I stood in line that summer afternoon. I never stand in lines for the opening of new businesses, but I had a little inside intelligence that this place was going to be different.
Any business analyst in 1994 would conclude that Knoxville had plenty of bars. We had all the different kinds. We had the beer joints, the low-down dives, the sports bars that if you walked into with a tie or a book or a wife, you’d stick out. We had the college bars, where you’d draw stares if you were over 26 or knew who the mayor was. We had the pick-up bars, where you could sense the gravity of collective discouragement when you walked in the door. We had the fern bars, pretty, well-polished places where you’d sit only until your table was ready.
In most bars, music was too loud for the kind of conversation that calls for both subjects and predicates. I knew there were other possibilities but suspected maybe they weren’t likely in my home town. I’d been to England and Ireland, and over there, it was a revelation to see something kind of like a bar, but called a pub, attended by old men and young men and sometimes even women. Sometimes pubs had music, but not loud music. You could talk, and if you sat at the bar you would meet interesting strangers and learn about the town, about bubble and squeak, about the difference between reggae and ska. In the same room, the same night, you could talk to an old man about the Blitz, or to a young man about hiking in Nepal.
Back home, I told my friends tales of these wonders, of these “pubs” where people had long, interesting conversations. My friends in Knoxville bars cupped their ears and said, “What?”
I didn’t know the pub concept was on the ascendant in America. Or that one particular kind of pub was known as a “brewpub,” because, like some local saloons in the always unbelievable 19th century, they actually brewed the beer at the same address where you drank it. That word was new to me in 1994.
This brewpub was to be called the Smoky Mountain Brewing Company, run by a youngish couple, Pat and Beverly Lucas, who had had lots of unexpected trouble turning a century-old furniture store into a brewpub, building the biggest mahogany bar in Knoxville, fitting out the place with their giant kettles.
So, outside this Gay Street building that had been Woodruff’s furniture store, where I’d once bought a dining table that looked like it could stand the insults of two small children, I waited. There was a line outside, in the late-afternoon August sunshine, 40 or 50 people who wanted to see what a brewpub looked like, and nobody was complaining.
They opened the doors about 5 p.m. and we flowed in, around the gorgeous bar, the biggest bar I’d ever seen. The bartenders wore white shirts and black bow ties. There was a giant statue, like a papier-mâché Mardi Gras float, called King Gambrinus, and a mezzanine, wrapping around above, with a cigar lounge. It was, more or less, Oz.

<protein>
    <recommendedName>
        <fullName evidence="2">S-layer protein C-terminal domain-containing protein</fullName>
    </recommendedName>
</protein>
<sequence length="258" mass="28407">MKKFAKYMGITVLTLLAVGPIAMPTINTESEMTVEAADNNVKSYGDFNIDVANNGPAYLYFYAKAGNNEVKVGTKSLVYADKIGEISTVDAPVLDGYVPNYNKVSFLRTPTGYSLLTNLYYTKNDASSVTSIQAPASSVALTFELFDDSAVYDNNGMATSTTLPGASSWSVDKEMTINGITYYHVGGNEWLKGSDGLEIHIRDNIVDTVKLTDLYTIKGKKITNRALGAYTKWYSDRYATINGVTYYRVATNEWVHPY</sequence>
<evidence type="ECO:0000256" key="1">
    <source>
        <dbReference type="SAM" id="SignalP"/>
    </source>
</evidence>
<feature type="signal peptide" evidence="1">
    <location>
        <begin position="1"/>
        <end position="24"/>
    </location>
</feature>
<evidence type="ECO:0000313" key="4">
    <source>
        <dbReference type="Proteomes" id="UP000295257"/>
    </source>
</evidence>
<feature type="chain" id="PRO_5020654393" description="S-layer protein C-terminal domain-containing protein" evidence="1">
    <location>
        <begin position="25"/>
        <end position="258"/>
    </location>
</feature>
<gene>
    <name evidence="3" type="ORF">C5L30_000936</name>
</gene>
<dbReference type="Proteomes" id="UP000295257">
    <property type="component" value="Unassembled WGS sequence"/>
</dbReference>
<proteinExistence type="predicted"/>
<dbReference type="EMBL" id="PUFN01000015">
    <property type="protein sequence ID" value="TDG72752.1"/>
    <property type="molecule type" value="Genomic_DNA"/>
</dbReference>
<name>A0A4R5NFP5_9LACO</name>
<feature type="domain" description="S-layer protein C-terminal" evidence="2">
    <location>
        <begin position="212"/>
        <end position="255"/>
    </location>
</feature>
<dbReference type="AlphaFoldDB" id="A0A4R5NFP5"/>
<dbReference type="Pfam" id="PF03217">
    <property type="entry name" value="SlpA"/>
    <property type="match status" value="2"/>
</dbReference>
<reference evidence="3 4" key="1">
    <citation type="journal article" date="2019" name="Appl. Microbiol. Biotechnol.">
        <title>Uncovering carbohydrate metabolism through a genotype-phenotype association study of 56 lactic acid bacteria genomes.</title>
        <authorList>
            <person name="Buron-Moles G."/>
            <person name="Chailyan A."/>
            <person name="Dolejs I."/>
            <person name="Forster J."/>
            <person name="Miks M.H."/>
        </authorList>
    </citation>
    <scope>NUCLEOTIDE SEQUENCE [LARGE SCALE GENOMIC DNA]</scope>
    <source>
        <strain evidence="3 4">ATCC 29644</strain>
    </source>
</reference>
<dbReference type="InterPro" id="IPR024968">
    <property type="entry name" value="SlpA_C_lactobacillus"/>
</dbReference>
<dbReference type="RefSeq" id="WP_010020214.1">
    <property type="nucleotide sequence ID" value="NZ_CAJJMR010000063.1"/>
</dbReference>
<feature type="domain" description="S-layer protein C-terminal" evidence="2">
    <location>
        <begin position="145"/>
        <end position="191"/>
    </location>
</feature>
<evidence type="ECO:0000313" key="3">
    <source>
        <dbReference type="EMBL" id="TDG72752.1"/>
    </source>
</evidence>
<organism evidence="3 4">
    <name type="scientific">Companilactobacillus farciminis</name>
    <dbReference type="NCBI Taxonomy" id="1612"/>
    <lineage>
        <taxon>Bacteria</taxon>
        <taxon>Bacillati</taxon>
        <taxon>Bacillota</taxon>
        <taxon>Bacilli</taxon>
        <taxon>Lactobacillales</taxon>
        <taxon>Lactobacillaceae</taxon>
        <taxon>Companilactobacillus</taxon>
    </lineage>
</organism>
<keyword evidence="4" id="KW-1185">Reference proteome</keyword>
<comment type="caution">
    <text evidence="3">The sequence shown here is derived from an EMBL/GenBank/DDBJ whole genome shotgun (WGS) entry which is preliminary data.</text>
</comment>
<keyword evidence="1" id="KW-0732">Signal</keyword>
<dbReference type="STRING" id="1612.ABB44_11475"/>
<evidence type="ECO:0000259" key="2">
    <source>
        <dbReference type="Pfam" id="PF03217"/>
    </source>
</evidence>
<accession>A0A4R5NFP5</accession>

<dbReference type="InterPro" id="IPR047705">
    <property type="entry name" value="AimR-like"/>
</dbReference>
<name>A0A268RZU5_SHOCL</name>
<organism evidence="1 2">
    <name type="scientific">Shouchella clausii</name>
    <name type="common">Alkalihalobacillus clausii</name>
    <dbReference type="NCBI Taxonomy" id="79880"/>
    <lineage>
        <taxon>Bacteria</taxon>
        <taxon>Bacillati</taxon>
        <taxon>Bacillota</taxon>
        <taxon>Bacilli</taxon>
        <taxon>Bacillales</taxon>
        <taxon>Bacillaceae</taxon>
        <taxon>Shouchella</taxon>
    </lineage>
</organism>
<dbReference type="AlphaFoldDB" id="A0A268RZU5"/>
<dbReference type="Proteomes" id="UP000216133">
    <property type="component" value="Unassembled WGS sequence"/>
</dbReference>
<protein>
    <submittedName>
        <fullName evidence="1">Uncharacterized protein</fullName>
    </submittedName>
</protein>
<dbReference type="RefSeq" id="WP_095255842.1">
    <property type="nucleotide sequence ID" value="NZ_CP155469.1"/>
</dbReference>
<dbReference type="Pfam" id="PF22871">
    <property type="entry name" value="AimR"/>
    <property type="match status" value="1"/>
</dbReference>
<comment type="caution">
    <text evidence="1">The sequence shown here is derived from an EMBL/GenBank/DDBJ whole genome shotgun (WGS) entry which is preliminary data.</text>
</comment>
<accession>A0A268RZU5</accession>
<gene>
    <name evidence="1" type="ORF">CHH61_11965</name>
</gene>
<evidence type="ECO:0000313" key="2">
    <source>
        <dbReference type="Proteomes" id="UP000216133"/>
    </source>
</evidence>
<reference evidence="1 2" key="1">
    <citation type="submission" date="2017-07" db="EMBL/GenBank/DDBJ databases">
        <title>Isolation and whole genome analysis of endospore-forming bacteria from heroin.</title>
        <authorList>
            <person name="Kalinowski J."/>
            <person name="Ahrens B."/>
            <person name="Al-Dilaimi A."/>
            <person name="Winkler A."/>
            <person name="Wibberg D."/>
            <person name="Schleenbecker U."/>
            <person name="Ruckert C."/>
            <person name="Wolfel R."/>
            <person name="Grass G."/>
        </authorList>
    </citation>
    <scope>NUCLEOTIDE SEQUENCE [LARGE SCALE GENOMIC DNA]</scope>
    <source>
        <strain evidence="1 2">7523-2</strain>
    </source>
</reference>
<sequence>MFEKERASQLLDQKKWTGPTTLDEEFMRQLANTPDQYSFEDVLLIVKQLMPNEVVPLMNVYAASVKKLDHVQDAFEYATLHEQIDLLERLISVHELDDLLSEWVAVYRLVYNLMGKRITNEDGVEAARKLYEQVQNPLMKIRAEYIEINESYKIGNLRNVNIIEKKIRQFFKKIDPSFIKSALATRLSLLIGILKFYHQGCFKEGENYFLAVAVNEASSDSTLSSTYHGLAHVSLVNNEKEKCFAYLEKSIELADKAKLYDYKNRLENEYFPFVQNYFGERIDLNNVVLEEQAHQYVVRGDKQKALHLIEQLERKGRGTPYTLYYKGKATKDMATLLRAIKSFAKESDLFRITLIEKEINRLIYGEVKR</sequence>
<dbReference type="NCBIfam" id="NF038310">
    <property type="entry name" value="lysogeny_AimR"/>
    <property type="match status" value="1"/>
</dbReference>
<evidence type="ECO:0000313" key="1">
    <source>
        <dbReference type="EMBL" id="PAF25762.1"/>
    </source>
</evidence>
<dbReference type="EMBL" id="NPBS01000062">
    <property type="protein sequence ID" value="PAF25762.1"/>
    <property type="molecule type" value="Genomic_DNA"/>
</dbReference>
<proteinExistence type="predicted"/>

It was crowded that night, and for a few nights after, and then mainly on weekends. But it was, after all, 1994. Maybe 53 people lived downtown, and almost all of downtown’s retail was aimed at the commuters, the lawyers and bankers who weren’t keen on surprises. Market Square, a half-block away, was mostly closed after 2:30 p.m. There was no such thing as a downtown movie theater, and live music in auditoriums was an every-once-in-a-while thing. The other buildings on the 400 block, then considered one of the city’s impossible problem blocks, were big and empty. Arby’s closed at 6.
Here was this exception, and it was wonderful. But after a few months, only a few people came into the brewpub on a random Wednesday night.
Maybe the fact that it wasn’t popular every night played a role in its importance. When there were just a dozen of us at the bar, we got to know each other. An architect, a city official, a bassist, a professor, a judge, an engineer who worked mostly in China, another professor, a newspaperman, a guy who plays steel guitar on the sidewalk, all the same height at that lovely bar. People came in alone, not in groups, pulled up a stool, and quickly found a place in the conversation.
In that room I met musicians, artists, a couple of biographers, a cross-country bicyclist, a celebrated bat expert. I spent an evening with BBC documentarians and an interesting afternoon with an editor for an Italian Communist newspaper. Just because I was in there at the right time, I met Garrison Keillor, who had turned me down for an interview. He bought me supper. And I met several of the folks who, over the next 20-plus years, would transform downtown. Architects met developers who met city directors of one thing or another.
Would downtown have happened without the brewpub? I’m not sure. Aug. 8, 1994, seems as accurate a birth date for downtown’s renaissance as any other.
Within 18 months of opening, though, it was getting around that the place was in trouble. The original owners, who’d spent millions transforming this old furniture store, lost everything and left. A second group tried to run it as Great Southern, and ran into similar trouble. A third group ran it as Citybrew, and eventually quit.
The current incarnation, the Downtown Grill & Brewery, is the fourth of the brewpub’s incarnations and by far the most durable. It may be the most popular spot in central Knoxville. But despite name and ownership changes, it’s about the same place. I still pop in now and then, but never because I think they need me.
It’s past time that we acknowledge those heavy casualties in the front lines, all the pioneering developers who lost everything but left something inspiring for others to build on. They never saw their dreams realized, but somehow their dreams hung around.